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Wednesday, June 23, 2004

Calling all Greens... 

Here's some interesting evidence that completely contradicts the contention of Ralph Nader--and not a few of his followers--that there is no difference between a Republican and a Democrat.

From the daily Kos:

Least progressive Dem

by kos
Wed Jun 23rd, 2004 at 20:28:43 EDT

I was playing around at Progressive Punch, and came across a startling revelation.

First of all, a little on the Progressive Punch ranking methodology.


After going through a number of steps and gyrations, we came up with a list of seven hard-core progressive United States Senators (7% of that body) and 38 hard-core progressive United States Representatives (about 9% of that body). The algorithm that we've used to come up with these progressive scores is that we take ANY VOTE in which a majority of those progressives--so in the House say, if there were no absences, it would be 20 of the 38--voted in contradistinction to a majority of the Republican caucus then that vote then qualifies for the database. The same process is used in the Senate. So, non-ideological votes such as National Groundhog Day: 429-0 with 6 absences, do not qualify for the database.


The process is automated, so it can't be massaged the way many ideological organizations massage their rankings (more on that in a bit).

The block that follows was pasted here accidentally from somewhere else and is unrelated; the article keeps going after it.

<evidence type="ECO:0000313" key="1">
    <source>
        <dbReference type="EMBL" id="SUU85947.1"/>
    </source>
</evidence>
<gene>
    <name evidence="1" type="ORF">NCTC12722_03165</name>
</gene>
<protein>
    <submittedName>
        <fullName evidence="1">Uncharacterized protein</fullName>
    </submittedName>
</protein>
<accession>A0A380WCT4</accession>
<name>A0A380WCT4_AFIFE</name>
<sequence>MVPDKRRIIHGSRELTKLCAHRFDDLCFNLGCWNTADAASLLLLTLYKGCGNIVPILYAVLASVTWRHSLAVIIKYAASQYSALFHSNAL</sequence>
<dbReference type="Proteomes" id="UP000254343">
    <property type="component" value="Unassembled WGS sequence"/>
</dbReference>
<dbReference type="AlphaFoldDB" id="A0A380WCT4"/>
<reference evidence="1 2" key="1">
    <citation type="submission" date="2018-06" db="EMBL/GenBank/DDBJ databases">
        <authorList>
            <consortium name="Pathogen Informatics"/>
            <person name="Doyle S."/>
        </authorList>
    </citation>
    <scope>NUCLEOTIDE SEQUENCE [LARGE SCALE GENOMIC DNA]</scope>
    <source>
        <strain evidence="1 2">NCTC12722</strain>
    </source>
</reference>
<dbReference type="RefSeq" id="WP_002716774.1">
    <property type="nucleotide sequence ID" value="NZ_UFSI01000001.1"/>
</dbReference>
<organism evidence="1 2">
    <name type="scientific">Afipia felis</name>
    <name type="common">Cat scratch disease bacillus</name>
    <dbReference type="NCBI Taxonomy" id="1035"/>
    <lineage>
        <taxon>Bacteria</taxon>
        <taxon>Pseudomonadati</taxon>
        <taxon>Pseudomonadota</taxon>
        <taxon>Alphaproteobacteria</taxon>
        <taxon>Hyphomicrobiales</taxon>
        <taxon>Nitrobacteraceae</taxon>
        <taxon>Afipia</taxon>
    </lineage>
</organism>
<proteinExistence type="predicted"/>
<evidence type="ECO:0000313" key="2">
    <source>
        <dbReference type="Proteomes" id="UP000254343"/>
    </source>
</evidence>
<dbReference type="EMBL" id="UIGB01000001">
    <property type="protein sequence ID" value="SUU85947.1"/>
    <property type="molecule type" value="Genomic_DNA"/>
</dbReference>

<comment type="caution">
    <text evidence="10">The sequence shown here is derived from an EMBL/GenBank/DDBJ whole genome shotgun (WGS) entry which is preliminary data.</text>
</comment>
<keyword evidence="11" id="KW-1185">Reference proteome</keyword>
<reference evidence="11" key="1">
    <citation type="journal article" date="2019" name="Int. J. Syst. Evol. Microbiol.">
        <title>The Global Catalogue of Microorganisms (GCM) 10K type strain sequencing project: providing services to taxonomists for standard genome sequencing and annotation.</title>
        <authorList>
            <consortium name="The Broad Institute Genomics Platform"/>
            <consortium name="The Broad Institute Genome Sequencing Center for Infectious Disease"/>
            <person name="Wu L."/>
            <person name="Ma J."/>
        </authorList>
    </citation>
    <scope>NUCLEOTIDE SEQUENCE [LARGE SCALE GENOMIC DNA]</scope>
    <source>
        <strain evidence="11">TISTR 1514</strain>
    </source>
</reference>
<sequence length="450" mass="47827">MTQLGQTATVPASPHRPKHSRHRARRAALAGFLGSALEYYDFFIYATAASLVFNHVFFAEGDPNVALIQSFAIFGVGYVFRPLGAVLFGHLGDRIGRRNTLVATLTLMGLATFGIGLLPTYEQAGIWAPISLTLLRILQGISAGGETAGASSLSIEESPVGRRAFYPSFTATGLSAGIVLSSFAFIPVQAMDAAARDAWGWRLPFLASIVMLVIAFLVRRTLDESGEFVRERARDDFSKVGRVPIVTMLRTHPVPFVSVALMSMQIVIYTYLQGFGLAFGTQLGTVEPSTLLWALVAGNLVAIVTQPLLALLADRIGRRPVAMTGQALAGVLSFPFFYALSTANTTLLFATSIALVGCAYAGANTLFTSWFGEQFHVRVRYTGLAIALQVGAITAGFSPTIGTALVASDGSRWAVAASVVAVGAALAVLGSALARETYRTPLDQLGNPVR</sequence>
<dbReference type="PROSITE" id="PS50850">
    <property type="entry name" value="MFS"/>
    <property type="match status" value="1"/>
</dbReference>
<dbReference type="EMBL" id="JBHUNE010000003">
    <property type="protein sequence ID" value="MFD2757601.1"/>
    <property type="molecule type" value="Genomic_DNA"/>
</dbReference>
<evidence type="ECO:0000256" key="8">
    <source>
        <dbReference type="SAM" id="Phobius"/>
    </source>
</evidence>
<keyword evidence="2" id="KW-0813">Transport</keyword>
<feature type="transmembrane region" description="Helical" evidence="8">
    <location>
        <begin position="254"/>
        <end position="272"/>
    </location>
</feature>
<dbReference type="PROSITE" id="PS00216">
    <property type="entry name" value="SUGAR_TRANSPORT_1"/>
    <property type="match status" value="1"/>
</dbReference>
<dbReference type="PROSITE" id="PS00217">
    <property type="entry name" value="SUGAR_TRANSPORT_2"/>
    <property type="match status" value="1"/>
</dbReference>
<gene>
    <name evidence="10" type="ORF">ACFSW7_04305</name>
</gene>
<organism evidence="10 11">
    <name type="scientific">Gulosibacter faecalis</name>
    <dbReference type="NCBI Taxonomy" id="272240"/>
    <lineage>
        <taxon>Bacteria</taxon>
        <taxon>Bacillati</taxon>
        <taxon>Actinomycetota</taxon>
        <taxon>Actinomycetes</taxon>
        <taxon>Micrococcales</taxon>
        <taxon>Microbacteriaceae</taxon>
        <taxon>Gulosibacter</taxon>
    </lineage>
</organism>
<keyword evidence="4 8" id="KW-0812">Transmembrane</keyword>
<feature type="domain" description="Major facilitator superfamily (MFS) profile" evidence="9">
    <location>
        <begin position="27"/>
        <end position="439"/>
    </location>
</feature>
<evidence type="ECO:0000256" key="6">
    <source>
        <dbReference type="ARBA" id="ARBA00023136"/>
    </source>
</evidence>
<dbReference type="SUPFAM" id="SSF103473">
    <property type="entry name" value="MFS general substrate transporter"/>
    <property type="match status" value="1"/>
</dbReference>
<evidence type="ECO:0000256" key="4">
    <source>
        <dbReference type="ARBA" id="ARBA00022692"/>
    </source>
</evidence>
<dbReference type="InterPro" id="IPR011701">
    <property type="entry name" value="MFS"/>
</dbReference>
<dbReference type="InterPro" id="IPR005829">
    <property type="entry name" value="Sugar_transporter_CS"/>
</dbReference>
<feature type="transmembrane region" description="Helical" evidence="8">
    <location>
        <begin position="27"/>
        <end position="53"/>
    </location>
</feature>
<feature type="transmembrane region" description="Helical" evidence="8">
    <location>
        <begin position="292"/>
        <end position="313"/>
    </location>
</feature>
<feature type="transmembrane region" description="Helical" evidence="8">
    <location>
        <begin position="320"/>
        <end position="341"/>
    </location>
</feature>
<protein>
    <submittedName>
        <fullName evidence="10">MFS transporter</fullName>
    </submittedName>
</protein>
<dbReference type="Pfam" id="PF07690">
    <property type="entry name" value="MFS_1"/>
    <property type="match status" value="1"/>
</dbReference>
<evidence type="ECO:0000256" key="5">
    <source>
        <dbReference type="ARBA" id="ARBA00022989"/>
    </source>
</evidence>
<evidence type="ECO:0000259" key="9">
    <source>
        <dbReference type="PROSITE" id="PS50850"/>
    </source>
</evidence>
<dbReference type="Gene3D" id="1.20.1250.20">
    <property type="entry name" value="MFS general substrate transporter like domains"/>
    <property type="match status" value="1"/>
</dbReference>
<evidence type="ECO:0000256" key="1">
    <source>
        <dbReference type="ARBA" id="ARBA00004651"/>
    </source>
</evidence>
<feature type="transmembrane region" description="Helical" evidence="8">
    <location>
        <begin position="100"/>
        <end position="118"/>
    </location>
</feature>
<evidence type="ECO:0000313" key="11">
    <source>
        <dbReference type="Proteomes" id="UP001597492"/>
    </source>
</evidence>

To get the rankings of all congresscritters, click on "select by score" on the ProgressivePunch homepage. Herseth is in the lead, but that's based on a single vote, so she really doesn't count. Raul Grijalva of Arizona is the most progressive Dem, followed by by congresswoman, Barbara Lee.

The most conservative Democrat is Gene Taylor of Mississippi, with a 45.73 percent rating. That is, he votes with the most progressive Dems nearly 46 percent of the time. Charles Stenholm of Texas is the second most conservative.

But get this -- the most liberal Republican is Chris Shays of Connecticut. He votes with the most progressive Dems only 30.87 percent of the time.

In other words, the most right-wing Democrat is 15 percent more likely to vote for the progressive position than the most left-wing Republican.

This is empirical proof that their IS a difference between the parties, and that the most conservative Dems are far more preferable to even the most palatable Republicans.

Now to be fair, the methodology includes procedural votes, and those often fall along party lines. But that merely emphasizes my contention that electing a conservative Dem is critical, even if just to get that one vote for Pelosi as speaker.


As John Denver once said: "Thank God I'm A Democrat--Yeah!"

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